During 2011, the Idaho National Laboratory Seismic Monitoring Program evaluated 21,928 independent triggers that included earthquakes from around the world, the western United States, and local region of the Snake River Plain. Seismologists located 2,063 earthquakes and man-made blasts within and near the 161-km (or 100-mile) radius of the Idaho National Laboratory. Of these events, 16 were small-to-moderate size earthquakes ranging in magnitude (M) from 3.0 to 4.4. Within the 161-km radius, the majority of 941 earthquakes (M < 4.4) occurred in the active regions of the Basin and Range Province with only six microearthquakes occurring in the Snake River Plain. In the northern and southeastern Basin and Range, eight earthquake swarms occurred and included over 325 events. Five of the Snake River Plain earthquakes were located within and near the northern and southern ends of the Great Rift volcanic rift zone. All have anomalously deep focal depths (16 to 38 km) and waveforms indicative of fluid movement at mid- and lower-crustal levels and are a continuation of activity observed at Craters of the Moon National Monument since 2007. Since 1972, the Idaho National Laboratory has recorded 55 small-magnitude microearthquakes (M = 2.2) within the eastern Snake River Plain and 25 deep microearthquakes (M = 2.3) in the vicinity of Craters of the Moon National Monument.

  10. INL Seismic Monitoring Annual Report: January 1, 2010 – December 31, 2010

    SciTech Connect (OSTI)

    N. Seth Carpenter; Suzette J. Payne; Jed M. Hodges; Robert G. Berg

    2011-09-01

    During 2010, the INL Seismic Monitoring Program evaluated 11,606 earthquakes from around the world, the western United States, and local region of the eastern Snake River Plain (ESRP). INL located 2,085 earthquakes and man-made blasts within the local region outside and within a 161-km (or 100-mile) radius of INL. Of these events, 53 were small-to-moderate size earthquakes ranging in magnitude from 3.0 to 4.8. 672 earthquakes occurred within the 161-km radius of INL and the majority of these earthquakes were located in active regions of the Basin and Range Province that surrounds the ESRP. There were 10 microearthquakes within the boundary of the ESRP, all of magnitude less than or equal to 2.0. Five of those were located within and near the ESRP at Craters of the Moon National Monument (COM) at mid- and lower-crust depths and are interpreted to be related to fluid movement. Since 1972, INL has recorded 48 small-magnitude, microearthquakes (M = 2.2) within the ESRP (not including COM events) and 22 deep microearthquakes (M = 2.3) in the vicinity of Craters of the Moon National Monument.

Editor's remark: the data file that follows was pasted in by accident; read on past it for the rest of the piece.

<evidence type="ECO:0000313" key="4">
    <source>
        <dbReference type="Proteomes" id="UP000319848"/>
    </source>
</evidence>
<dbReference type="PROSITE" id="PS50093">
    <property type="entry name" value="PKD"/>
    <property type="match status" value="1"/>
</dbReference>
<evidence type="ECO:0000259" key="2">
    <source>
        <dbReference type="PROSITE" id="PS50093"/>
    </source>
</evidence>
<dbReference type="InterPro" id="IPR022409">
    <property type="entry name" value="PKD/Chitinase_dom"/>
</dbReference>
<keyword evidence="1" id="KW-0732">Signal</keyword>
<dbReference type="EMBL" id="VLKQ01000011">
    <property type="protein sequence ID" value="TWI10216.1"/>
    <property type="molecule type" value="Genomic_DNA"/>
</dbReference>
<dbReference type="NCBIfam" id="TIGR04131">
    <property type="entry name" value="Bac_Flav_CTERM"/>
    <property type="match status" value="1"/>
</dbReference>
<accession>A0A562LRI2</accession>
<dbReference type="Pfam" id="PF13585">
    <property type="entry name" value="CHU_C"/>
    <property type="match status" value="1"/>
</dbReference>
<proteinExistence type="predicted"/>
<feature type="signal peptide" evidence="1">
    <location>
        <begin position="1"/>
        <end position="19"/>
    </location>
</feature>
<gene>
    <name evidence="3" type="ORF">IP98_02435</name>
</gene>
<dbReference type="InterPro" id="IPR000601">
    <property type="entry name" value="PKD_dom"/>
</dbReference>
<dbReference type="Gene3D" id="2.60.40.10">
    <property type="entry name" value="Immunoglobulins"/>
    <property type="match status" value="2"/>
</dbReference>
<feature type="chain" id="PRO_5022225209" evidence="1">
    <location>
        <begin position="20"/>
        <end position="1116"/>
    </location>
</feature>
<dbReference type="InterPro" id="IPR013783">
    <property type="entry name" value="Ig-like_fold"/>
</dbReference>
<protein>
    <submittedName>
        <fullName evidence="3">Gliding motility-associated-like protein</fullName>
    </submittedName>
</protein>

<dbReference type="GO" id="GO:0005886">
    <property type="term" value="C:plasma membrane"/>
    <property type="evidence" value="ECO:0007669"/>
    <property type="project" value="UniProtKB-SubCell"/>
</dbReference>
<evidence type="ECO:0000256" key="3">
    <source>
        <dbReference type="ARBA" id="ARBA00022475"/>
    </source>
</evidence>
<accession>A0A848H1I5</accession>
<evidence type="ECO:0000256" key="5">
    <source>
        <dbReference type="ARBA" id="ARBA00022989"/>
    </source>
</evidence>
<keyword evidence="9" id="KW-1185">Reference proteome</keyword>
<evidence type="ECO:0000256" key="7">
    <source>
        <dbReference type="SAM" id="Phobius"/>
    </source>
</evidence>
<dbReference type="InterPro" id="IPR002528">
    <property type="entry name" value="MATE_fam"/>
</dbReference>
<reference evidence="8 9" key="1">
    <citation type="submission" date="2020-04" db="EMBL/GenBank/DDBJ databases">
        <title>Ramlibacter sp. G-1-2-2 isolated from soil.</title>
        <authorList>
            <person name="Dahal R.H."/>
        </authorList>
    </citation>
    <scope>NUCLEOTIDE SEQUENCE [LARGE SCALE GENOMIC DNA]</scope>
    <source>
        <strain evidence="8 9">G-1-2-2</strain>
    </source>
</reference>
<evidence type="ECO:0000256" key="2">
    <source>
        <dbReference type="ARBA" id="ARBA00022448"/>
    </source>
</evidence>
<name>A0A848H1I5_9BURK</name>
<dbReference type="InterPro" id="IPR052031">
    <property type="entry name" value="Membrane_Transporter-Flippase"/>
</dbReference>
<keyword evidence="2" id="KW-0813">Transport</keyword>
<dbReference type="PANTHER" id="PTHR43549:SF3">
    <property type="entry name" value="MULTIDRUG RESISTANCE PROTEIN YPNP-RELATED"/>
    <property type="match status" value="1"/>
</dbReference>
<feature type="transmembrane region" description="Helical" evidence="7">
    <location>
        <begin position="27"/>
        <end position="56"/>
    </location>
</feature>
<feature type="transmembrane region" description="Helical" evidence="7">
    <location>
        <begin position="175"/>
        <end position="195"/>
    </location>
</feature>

11. Phytoremediation of a nitrogen-contaminated desert soil by native shrubs and microbial processes

    DOE Public Access Gateway for Energy & Science Beta (PAGES Beta)

    Glenn, Edward P.; Jordan, Fiona; Waugh, W. Joseph

    2016-02-24

    Here, we combined phytoremediation and soil microbial nitrification and denitrification cycles to reduce nitrate and ammonium levels at a former uranium mill site near Monument Valley, Arizona. Ammonia used in uranium extraction was present throughout the soil profile. Sulfate,applied as sulfuric acid to solubilize uranium, was also present in the soil. These contaminants were leaching from a denuded area where a tailings pile had been removed and were migrating away from the site in groundwater. We planted the source area with two deep-rooted native shrubs, Atriplex cansescens and Sarcobatus vermiculatus, and irrigated transplants for 11 years at 20% the ratemore » of potential evapotranspiration to stimulate growth, then discontinued irrigation for 4 years. Over 15 years, total nitrogen levels dropped 82%, from 347 to 64 mg kg–1. Analysis of δ15N supported our hypothesis that coupled microbial nitrification and denitrification processes were responsible for the loss of N. Soil sulfate levels changed little; however, evapotranspiration reduced sulfate leaching into the aquifer. For arid sites where traditional pump-and-treat methods are problematic, the Monument Valley data suggest that alternatives that incorporate native plants and rely on vadose zone biogeochemistry and hydrology could be a sustainable remediation for nitrogen contaminated soil.« less

  12. Influence of rock discontinuities on coal mine subsidence. Open file report 29 Sep 80-10 Sep 83

    SciTech Connect (OSTI)

    O'Connor, K.M.; O'Rourke, J.E.; Carr, J.

    1983-09-10